We use vaccines but it pains me. I always read the warnings and potential side affects and wonder why we do this. Then I cringe and want to cry as my baby loses his or her innocence from such a direct betrayal by me. The giggly, smiling child suddenly transformed into an agonized, tortured being red faced with a silent scream and tears trailing down his or her face. I hate it. But I accept the initial ones. However, my family does not get the flu vaccination neither shot nor mist and never will. Knock on wood, for the 8 years sincce we made the decision to quit the flu vaccine, we have seen less sickness in this household particularly in flu season. Yes vaccinations concerns me! Momversation asks Are You Concerned About Vaccinations?
(yes, small posts but I’m trying to jump start this blog again…)
Tommy rode in his last STAR horse show today. He received 2nd place in two categories and 5th place in another. He is very unhappy that he did not receive a first place ribbon. He rode the Intermediate level against some well seasoned riders. He was on an unfamiliar horse, Virgil, which was acting up so badly that a volunteer had to run beside the horse but was not leading the horse. Tommy could handle the acting up and could have done without the volunteer but I understand their safety concerns. The problem with the volunteer is that Tommy, albeit possibly subconsciously, sees the volunteer as a crutch and does not ride his best. He and I also had a rough morning and I am sure that a combination of the sidewalker (volunteer), his mood from our arguing, and the quality of the other riders all contributed to his performance. None-the-less, he placed well! He should be proud. I know I am!
[n.b. My dates may be off a little.] After being on a waiting list for 3 years, Tommy entered the STAR program in 2002 and rode every session for six years including six competitive horse shows. I believe strongly that STAR helped Tommy progress in self-control, kindness, social skills, agility, dexterity, critical thinking, and led him to a desire to pursue a career in the veterinary sciences. During his time at STAR he faced losing the ability to participate when he went through a period of rudeness to the volunteers and, although not abusive, unkindness to the animals. Around the same time, one medicine sent his weight skyrocketing above the programs weight limit. STAR did not give up on Tommy. His weight decreased, his attitude and manners changed, and his progress as a rider was notably better. Tommy today is a skilled rider who is leaving the program at Shangri-la Therapeutic Academy of Riding (STAR) to pursue a degree in Veterinary Technology at Lincoln Memorial University. Thank you Lynn Petr! Thanks to your staff of wonderful teachers! Thanks to your volunteers! Thank you to the contributors who made STAR possible! And thank you for this exceptional program!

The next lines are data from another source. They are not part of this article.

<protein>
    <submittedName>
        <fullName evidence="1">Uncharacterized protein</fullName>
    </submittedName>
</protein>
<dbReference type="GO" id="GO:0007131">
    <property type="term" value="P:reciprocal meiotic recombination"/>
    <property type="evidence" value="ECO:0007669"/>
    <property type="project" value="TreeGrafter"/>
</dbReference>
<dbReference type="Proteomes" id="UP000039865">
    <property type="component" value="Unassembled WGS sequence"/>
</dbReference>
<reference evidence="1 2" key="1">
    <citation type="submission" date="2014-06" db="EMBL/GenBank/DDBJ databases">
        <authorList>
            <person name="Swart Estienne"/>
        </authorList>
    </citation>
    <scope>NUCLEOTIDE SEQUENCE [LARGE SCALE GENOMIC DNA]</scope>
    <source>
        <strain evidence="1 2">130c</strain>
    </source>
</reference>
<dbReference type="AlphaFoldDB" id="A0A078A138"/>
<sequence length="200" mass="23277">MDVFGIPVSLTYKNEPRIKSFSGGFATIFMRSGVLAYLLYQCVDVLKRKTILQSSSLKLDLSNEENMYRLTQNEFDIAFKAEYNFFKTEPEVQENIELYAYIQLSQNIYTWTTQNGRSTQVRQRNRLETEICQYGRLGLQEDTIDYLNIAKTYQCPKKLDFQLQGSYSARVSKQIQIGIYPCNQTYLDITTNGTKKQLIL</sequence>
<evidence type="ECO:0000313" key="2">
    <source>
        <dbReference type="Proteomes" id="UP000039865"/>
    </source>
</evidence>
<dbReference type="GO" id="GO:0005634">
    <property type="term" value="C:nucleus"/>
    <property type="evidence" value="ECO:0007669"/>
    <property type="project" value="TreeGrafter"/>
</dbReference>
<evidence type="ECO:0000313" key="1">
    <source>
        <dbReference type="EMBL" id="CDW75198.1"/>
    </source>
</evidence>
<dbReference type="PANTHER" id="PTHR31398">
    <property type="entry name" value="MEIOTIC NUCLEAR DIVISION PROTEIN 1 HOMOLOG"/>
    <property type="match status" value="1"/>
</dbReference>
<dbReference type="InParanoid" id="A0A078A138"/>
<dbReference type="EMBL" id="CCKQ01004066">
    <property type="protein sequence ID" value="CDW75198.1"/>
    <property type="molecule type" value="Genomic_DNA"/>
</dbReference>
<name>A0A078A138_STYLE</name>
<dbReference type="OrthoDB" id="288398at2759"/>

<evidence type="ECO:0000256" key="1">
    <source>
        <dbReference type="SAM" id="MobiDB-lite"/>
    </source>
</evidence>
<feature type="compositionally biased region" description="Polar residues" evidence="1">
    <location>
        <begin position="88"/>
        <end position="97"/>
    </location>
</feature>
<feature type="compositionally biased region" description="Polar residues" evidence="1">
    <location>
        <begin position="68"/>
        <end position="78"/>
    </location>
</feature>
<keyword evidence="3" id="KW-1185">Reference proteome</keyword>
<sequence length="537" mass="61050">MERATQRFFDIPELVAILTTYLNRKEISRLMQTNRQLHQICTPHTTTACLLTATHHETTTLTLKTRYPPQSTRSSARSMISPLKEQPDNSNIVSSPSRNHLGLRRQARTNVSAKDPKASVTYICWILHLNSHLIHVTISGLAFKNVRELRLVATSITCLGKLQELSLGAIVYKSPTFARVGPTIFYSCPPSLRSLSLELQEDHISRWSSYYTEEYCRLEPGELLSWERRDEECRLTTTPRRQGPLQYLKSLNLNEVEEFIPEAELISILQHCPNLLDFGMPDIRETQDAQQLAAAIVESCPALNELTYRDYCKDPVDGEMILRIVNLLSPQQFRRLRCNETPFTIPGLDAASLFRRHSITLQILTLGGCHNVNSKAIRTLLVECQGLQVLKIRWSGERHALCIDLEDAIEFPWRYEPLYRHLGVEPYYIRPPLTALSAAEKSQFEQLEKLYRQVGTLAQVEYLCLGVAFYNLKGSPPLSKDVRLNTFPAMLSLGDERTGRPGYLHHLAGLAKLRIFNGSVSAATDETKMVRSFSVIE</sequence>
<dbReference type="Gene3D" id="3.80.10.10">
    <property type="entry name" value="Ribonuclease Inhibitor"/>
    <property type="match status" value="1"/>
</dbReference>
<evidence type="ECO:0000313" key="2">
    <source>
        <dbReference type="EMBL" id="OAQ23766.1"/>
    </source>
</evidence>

Note: Technically Tommy has one last ride on Tuesday as a make-up class. I will return to STAR to volunteer when I can.
In three weeks our son goes off to college! He has 8am and 8:30am classes but has spent most of his summer waking at noon to play World of Warcraft until after midnight. (He did have other activities such as camping and horse riding.) Throughout most of high school, I woke him and with much effort. I won’t be in the dorm to wake him. Of course we fear he will simply sleep through the first few weeks of college and get so far behind that he fails out in the first semester.